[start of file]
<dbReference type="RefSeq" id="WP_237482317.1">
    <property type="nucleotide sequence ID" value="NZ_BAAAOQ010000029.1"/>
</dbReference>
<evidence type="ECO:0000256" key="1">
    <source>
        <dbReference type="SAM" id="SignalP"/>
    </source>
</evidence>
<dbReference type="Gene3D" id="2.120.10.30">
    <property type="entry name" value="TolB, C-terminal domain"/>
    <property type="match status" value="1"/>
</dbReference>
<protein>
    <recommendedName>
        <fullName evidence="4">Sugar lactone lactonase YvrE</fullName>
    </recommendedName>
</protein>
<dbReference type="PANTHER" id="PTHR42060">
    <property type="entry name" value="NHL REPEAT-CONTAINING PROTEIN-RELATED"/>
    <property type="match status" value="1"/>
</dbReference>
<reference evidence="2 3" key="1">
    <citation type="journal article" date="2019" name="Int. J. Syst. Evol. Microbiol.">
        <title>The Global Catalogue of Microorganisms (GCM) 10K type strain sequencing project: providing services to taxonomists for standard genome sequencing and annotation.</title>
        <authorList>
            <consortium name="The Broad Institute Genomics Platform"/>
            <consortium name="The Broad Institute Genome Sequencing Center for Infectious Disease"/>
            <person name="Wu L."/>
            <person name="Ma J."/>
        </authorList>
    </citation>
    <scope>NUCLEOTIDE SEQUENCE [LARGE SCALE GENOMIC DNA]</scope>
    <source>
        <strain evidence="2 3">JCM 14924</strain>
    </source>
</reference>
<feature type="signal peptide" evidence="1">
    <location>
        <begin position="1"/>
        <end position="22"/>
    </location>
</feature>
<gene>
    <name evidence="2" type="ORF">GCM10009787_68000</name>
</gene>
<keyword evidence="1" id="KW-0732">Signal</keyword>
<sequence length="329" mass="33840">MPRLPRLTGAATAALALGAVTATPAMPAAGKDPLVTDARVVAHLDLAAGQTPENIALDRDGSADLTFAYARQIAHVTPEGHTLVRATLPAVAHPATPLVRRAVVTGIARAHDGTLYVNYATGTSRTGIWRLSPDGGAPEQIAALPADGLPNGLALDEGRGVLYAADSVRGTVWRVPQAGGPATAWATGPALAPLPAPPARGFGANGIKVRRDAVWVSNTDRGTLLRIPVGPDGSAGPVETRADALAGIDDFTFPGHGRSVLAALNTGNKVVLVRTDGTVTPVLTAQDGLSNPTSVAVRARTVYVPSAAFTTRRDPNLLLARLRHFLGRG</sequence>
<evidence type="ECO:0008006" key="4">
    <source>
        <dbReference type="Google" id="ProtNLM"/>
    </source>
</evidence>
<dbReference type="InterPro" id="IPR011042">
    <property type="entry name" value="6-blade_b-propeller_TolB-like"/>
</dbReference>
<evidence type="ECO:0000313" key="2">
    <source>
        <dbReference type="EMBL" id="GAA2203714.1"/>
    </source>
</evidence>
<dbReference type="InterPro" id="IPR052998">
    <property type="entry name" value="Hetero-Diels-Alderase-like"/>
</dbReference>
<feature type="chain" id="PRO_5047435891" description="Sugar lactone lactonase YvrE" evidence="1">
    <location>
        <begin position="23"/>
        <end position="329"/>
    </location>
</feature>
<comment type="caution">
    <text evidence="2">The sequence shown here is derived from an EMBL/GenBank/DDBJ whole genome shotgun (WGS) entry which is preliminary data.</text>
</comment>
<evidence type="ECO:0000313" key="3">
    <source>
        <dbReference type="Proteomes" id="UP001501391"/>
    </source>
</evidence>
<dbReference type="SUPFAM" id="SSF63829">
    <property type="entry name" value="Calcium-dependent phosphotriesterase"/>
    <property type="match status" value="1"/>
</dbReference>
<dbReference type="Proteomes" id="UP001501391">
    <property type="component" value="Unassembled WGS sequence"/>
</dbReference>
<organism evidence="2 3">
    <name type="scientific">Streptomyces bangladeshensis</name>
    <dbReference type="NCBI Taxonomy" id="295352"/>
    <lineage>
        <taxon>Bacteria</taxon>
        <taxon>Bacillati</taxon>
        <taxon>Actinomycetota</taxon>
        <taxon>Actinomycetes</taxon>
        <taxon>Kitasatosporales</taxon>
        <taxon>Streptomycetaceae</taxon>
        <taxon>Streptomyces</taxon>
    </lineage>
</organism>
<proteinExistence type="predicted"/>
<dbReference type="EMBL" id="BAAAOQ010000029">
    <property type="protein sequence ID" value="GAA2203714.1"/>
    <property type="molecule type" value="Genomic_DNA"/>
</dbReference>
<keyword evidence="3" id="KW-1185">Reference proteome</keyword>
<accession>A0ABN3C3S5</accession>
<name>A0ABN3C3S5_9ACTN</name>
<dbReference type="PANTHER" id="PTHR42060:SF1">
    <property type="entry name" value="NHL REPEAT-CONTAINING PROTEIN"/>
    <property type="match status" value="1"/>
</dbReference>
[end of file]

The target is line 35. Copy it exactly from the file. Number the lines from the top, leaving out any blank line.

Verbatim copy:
    </source>